Since the early 1960’s, the Rolling Stones have been pumping out rock and roll classics influenced heavily by the legendary blues pioneers of the 1950’s.  While The Stones have maintained their classic rock sound over the years, they also have experimented and dabbled with different sounds and genres yet still making the same type of good ole rock and roll that has made the band so beloved by so many.  Until the recent release of “Blue and Lonesome,” the band had not put out an album in eleven years.  “Blue and Lonesome” is an album of covers that sees the band getting back in touch with and playing the style of music that inspired them and helped shape their own music, -The Blues.  The Rolling Stones latest album can be characterized as a roots revival, ripe with moaning harmonica, wailing guitar and lyrics of men short on luck and full of sorrow.

 

On every track Mick Jagger shows just how well he knows the Blues, the harmonica work sounds superb and geniune while Jagger’s vocals sound as good as ever, even if you can hear his age in his voice it works well as the singer embodies the role of an old blues man perfectly.  The Stones have always played rock and roll and while some of their albums have explored different sounds and styles, “Blue and Lonesome” is their first and only straight blues record.  The deep south can be heard in every track, Keth Richards’ rock solid guitar playing does justice to the old blues masters while the presence of Jagger’s harmonica work is abundant and does a great job of rounding out a true classic blues sound.  The instrumentation is tight as are the solos, however this is an album that far different from such Stones classic as “Stick Fingers,” “Exile on Main Street” and “Let it Bleed.”  The album is no comeback album but rather a tribute to the artists the Stones admired and helped the band evolve into the group it would become.  Some of the tracks were released when the Stones had already broken through in the rock world such as Howling Wolf’s “Commit a Crime” and Magic Sam’s version of “All of Your Love” yet still all are songs of an earlier generation than present.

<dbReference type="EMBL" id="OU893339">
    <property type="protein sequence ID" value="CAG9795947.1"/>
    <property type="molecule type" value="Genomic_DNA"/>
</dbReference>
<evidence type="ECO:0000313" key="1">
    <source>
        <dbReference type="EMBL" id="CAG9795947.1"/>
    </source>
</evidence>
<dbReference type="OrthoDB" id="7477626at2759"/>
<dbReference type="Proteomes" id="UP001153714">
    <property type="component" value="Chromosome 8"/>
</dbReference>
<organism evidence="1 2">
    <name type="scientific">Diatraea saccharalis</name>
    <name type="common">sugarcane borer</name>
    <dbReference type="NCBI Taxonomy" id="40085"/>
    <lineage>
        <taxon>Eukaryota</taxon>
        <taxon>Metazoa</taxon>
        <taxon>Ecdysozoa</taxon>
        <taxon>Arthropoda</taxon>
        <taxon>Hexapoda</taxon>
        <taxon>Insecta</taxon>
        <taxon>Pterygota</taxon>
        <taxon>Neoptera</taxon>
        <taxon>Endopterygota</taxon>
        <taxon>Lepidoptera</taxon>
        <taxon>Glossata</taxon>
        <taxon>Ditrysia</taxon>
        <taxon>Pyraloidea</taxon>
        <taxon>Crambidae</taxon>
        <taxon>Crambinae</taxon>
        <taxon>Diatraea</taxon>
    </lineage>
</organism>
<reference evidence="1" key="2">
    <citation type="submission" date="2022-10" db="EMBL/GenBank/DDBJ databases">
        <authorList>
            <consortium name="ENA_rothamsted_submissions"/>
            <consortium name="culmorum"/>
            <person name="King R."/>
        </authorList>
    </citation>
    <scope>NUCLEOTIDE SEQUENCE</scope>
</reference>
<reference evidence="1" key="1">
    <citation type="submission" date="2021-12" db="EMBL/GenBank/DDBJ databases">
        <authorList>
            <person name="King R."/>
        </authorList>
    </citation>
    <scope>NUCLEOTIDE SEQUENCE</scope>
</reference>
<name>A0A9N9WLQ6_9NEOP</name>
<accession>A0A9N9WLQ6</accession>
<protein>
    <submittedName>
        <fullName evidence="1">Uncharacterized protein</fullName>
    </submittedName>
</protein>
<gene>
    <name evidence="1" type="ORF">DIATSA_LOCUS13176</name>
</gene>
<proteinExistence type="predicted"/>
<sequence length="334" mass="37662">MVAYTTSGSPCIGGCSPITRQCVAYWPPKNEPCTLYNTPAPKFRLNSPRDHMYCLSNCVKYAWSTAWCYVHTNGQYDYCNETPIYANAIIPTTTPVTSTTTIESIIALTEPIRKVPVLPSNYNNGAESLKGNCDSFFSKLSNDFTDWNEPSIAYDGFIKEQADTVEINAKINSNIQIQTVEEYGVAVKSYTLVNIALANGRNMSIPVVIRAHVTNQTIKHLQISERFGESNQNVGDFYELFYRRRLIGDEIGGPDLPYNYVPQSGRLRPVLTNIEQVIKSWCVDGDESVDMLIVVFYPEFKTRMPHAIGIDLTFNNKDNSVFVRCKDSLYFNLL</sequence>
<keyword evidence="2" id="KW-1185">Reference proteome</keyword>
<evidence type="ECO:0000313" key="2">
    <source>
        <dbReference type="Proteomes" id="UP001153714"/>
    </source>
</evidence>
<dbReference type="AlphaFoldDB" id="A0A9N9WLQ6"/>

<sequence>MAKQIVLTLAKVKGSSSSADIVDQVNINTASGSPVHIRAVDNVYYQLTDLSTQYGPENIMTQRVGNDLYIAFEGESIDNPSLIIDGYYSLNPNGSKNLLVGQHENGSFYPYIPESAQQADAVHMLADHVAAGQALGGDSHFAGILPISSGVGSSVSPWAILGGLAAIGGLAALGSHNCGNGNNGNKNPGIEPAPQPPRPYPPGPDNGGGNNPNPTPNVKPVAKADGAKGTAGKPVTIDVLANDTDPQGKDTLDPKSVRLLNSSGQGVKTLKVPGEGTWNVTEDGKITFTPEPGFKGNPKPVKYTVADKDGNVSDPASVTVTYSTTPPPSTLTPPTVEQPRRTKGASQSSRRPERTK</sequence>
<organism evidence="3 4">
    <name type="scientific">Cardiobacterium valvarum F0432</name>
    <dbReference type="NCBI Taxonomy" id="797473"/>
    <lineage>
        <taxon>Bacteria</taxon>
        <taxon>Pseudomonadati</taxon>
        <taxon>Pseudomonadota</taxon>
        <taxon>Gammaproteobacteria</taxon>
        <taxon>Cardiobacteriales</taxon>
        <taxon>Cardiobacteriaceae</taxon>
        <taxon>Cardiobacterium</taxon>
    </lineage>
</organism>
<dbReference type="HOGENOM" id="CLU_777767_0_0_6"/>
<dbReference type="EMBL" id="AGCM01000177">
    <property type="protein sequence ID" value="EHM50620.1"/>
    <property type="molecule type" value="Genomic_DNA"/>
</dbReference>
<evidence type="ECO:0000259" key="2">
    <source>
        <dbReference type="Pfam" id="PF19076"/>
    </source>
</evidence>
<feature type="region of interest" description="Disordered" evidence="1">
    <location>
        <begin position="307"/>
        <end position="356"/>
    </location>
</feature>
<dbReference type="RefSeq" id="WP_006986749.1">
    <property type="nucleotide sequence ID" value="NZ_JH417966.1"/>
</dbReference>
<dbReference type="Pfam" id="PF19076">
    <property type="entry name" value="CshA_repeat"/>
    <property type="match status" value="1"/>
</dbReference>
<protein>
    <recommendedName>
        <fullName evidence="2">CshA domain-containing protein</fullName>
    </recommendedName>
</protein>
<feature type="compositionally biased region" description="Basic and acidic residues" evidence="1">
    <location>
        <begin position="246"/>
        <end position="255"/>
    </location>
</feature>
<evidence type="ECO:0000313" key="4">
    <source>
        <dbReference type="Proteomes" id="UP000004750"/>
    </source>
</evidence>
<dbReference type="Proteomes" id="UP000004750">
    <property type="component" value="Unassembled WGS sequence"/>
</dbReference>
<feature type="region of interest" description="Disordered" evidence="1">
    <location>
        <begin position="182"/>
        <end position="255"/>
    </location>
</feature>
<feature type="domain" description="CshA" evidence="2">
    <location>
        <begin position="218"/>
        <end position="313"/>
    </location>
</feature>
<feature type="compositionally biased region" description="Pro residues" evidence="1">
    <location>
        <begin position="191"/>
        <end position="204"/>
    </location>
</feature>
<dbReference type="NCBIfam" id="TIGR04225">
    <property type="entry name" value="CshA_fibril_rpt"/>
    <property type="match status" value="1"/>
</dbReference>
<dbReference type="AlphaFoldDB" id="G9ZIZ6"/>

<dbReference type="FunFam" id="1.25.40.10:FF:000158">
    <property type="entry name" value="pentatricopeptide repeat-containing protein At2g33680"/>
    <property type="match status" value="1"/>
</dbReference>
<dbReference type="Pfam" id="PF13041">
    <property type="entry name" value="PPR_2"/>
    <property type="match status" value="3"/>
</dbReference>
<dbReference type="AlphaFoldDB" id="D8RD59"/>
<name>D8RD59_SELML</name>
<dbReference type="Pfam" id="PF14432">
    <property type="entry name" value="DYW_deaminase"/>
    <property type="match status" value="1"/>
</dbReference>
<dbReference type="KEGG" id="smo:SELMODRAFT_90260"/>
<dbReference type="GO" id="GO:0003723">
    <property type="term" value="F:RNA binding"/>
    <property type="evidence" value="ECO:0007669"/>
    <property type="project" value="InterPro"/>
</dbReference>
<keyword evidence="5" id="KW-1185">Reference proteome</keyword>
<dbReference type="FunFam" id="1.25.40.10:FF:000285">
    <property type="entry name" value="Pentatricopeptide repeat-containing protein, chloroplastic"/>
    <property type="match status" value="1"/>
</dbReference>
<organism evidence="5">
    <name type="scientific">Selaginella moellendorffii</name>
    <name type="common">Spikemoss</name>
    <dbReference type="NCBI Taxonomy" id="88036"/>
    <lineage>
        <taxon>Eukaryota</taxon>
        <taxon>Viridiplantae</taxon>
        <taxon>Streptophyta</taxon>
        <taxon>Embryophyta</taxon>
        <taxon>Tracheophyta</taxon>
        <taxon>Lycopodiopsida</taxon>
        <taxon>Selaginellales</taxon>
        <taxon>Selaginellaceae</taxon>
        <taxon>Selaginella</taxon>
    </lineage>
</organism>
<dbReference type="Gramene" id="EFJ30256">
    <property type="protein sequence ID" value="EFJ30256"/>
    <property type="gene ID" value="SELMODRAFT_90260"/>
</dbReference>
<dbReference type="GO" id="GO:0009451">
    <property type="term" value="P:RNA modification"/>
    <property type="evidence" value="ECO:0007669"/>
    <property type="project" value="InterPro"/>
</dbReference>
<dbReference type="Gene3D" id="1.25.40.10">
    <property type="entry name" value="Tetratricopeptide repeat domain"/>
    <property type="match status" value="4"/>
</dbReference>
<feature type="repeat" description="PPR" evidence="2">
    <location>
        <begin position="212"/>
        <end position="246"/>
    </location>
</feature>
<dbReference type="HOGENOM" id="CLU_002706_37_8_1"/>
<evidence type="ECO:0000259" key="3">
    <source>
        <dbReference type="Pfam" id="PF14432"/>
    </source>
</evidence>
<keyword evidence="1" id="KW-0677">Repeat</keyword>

“Blue and Lonesome” was recorded on impulse in just three days last December and the band seems to have nailed the tracks down to the bone, the soulful grit of old blues men is there while the decades long refined talent of the band’s instrumentation would make any bluesman proud.  This album shows the band’s depth while also bringing to its fans a hearty dose of blues and something different than any other of the group’s extensive catalog.  “Blue and Lonesome” is worth picking up especially if you are a blues fan, many are perhaps surprised by this latest release while very likely will be disappointed.        

Published by Ville Iso-Ahola